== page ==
The advertising industry can be an odd one, based as it is on creative work that depends on unusual associations and concepts. Sometimes they come up with absolutely brilliant results. Or they can be compelling but worthless. (More on that in a bit.)
This year has been an odd one in many ways and there has been a bevy of ads that have ranged from quirky to downright odd. Here are some of our favorites.
The name is Cruise, Tom Cruise
Many marketers have employed celebrities in the past. They are often entirely expensive and not that compelling.
Bixby Roasting Co., which is a coffee bean business, has two founders, one of whom is particularly photogenic. A commenter remarked on his resemblance to the actor James Roday, from the old comedy mystery series Psych.
But then, you might think he looks, and acts, a bit more like Tom Cruise in a presidential campaign.
This has to be one of the strangest promotions ever. There's not a mention of Bixby coffee. Instead, people can go to a website for the Tom Cruise campaign and sign up for the announcement of the running mate. Maybe that eventually comes back to the company, or perhaps the whole thing is a gag. The registration information traces back to co-founder Miles Fisher and his website of some good photography. Worth a look. As is his collection of spoof videos, which might make you wonder if it's a personal project. (I contacted Fisher who said that it will definitely tie back into coffee. Should be interested to see the next step.)
As if anything in life could seriously be independent of coffee.
The popularity of avocado has reached astounding and, by now, mockable heights. Not because there's anything inherently wrong with it or that it should be a niche product. In Mexico, avocados have had mass appeal forever.
It's more the trendiness of it. Avocado toast becomes a dig at millennials, for example. A company could try to take cheap shots or, with a wink, become part of a cultural moment while minimizing the chance of offending someone.
That's what Saucony pulled off with its Shadow 6000 Avocado Toast early this year, as USA Today mentioned.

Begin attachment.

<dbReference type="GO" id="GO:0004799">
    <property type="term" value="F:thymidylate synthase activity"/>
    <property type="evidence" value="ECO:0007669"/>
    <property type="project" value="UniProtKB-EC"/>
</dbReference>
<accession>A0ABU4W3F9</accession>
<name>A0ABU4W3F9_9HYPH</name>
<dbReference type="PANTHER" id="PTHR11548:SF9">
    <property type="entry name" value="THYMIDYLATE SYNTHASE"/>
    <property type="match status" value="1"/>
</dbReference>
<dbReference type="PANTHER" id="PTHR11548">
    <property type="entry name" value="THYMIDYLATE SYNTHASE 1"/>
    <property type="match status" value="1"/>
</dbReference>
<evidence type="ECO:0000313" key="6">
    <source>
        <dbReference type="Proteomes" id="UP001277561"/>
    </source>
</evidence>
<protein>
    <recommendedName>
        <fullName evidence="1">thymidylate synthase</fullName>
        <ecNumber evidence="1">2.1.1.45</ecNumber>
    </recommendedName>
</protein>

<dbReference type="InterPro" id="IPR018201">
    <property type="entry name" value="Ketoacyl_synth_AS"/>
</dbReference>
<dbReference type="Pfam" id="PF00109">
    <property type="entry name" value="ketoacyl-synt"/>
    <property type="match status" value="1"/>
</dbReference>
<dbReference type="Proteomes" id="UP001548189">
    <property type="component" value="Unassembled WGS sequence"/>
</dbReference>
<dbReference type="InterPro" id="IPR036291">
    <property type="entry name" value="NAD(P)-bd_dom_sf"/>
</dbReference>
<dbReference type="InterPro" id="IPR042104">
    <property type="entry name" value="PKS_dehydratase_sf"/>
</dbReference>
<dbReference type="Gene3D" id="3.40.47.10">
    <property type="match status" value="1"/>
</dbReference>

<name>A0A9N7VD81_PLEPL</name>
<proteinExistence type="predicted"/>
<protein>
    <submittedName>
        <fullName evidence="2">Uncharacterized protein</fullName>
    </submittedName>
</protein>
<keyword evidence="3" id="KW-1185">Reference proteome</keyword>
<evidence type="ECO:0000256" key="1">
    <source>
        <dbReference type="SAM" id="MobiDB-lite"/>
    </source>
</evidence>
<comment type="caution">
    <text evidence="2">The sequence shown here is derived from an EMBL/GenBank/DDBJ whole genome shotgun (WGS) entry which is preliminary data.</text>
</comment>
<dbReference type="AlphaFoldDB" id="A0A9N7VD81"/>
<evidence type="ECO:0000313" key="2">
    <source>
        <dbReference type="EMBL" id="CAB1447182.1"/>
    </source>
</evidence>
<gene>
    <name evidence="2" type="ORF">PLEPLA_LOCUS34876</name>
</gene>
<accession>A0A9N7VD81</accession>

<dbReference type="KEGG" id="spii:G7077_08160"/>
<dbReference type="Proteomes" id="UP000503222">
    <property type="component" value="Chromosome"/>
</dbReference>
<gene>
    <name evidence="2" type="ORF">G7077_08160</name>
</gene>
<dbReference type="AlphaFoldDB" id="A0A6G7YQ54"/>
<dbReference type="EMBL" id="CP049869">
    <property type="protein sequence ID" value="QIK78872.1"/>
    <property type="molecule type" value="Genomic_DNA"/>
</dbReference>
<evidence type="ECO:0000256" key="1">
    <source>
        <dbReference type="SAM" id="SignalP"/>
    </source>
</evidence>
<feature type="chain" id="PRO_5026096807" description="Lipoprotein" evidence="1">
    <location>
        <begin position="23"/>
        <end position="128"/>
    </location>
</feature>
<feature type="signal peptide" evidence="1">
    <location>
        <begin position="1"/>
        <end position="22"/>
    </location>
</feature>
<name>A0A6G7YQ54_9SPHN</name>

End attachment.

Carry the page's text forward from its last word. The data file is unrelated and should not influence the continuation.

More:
The men's Shadow 6000 Avocado Toast is made of brown leather and what the company calls green "smashed avocado textured suede" and features red-pepper flake speckle on the collar lining and a "Saucamole" shout-out on the heel.
A pair of the limited edition was $130. Now, you can get them on secondary markets for more--like upwards of $175 at times.
Saucony got a ton of earned media (free PR through stories, YouTube videos, and more). So, offbeat? Sure. Smart? Absolutely.
Cheetos logos and artwork on clothing that happened starting in June seems like another offbeat bit of marketing.
It's not. Forever21 does a lot of this cross-promotional work. My guess is that they license the designs with a royalty back to the brand and use modern supply chain approaches to create items close to when they're purchased to manage production and inventory. They make money--and if not, they're probably not out a whole lot.
The brand--Cheetos--gets some money and a people willingly acting like human billboards. There was a lot of social media pickup of this line at the beginning of the summer, which is also when brand owner Pepsi-Cola was pushing "Flamin' Hot Cheetos" to capture a consumer taste and tie it to a seasonal promotion. Again, smart work.
My question: How much play does the Forever21 United States Postal Service collection get?
A different Christmas story
Pushing buttons on common beliefs is often a part of good marketing. You don't generally get that from governments that are promoting services for the public. That's what Norway got this year from its postal service.
Taking a twist on the biblical Christmas story, the ad had a deliveryman making the rounds in old Nazareth. And then there was a scroll addressed to Joseph and Mary. He drops it off, mary comes out, certain looks ensure, and nine months later she's very pregnant. So much for an immaculate conception.
Maybe it works in Norway, but this is the type of treatment that could generate a lot of antagonism for an organization.
Compelling but worthless
Then there are those ads that make no sense at all. I mentioned this back in June, as a three-year-old ad for the Brazilian market that suddenly went viral in the U.S., but let's have another look.
If no one warned you about this in advance, you likely wouldn't guess what brand the ad was for. An arty short that's supposed to be an ad for Subway. The message: You're born, raised, grow up, experience life, heartbreak, and you end up eating a sub sandwich.
That this was supposed to appeal to any market and make them want a sub sandwich is just a little...self-indulgent. Which is a dark side of creatively quirky.
Get that superego in control before you head off to do your next promotion.